# Factoring risk of ruin into binomal calculation

Say I'm flipping coins and betting £1 on each flip. After 100 flips with infinite money, I have an 18.4% chance of being up by £10 or more (binomial with p = 0.5, n = 100, x = 55).

If I start with a finite amount of money, say £5, and cannot continue if I go broke, presumably my probability of finishing up £10 or more is less.

How would a statistician factor this into the model, to get a better estimate of probability of winning at least £X?

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What is the "x = 55" in the first paragraph? – gung Oct 9 '12 at 1:12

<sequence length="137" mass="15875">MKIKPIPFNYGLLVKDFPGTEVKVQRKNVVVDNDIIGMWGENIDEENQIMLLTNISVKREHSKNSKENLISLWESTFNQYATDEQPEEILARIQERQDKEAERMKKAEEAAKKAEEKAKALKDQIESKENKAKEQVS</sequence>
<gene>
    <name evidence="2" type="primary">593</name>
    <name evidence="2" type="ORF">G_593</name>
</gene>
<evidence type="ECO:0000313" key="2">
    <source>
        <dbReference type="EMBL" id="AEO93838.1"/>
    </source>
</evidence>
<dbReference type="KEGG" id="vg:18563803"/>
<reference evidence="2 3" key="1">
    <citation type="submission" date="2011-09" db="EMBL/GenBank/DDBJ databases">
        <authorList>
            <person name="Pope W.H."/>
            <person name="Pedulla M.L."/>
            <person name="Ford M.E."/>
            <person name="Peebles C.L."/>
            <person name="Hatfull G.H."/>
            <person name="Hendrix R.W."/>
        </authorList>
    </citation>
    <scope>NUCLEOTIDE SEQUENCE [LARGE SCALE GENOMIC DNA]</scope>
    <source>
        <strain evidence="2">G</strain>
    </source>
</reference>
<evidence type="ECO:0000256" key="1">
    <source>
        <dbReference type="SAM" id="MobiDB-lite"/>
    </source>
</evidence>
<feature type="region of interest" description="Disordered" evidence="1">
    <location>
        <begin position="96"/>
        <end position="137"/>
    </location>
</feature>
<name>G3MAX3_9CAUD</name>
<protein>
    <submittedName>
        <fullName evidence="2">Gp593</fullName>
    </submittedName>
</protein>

@gung number of successes; we require P(X >= x) – Luigi Plinge Oct 9 '12 at 1:33
If you continue until you reach £15 (up £10) or £0 (down £5), and then stop, then the probability of reaching £15 first is $\frac{5}{5+10} = \frac13$, provable by a simple induction. – Henry Oct 9 '12 at 7:12
@gung: $55 = 10 + \frac{100-10}{2}$ – Henry Oct 9 '12 at 7:26

Personally I would calculate the recursion, with $$P(X_{n+1}=x)= \frac12 P(X_{n}=x-1) + \frac12P(X_n=x+1)$$ but with $P(X_{n+1}=0)= P(X_{n}=0) + \frac12P(X_n=1)$ and $P(X_{n+1}=1)= \frac12 P(X_{n}=2)$, and starting at $P(X_{0}=5)=1$.
Then as far as I can see, $$P(X_{100} \ge 15)= \sum_{x=15}^{105} P(X_{100} =x)\approx 0.1556568.$$
You also have $P(X_{100} = 0) \approx 0.6172994.$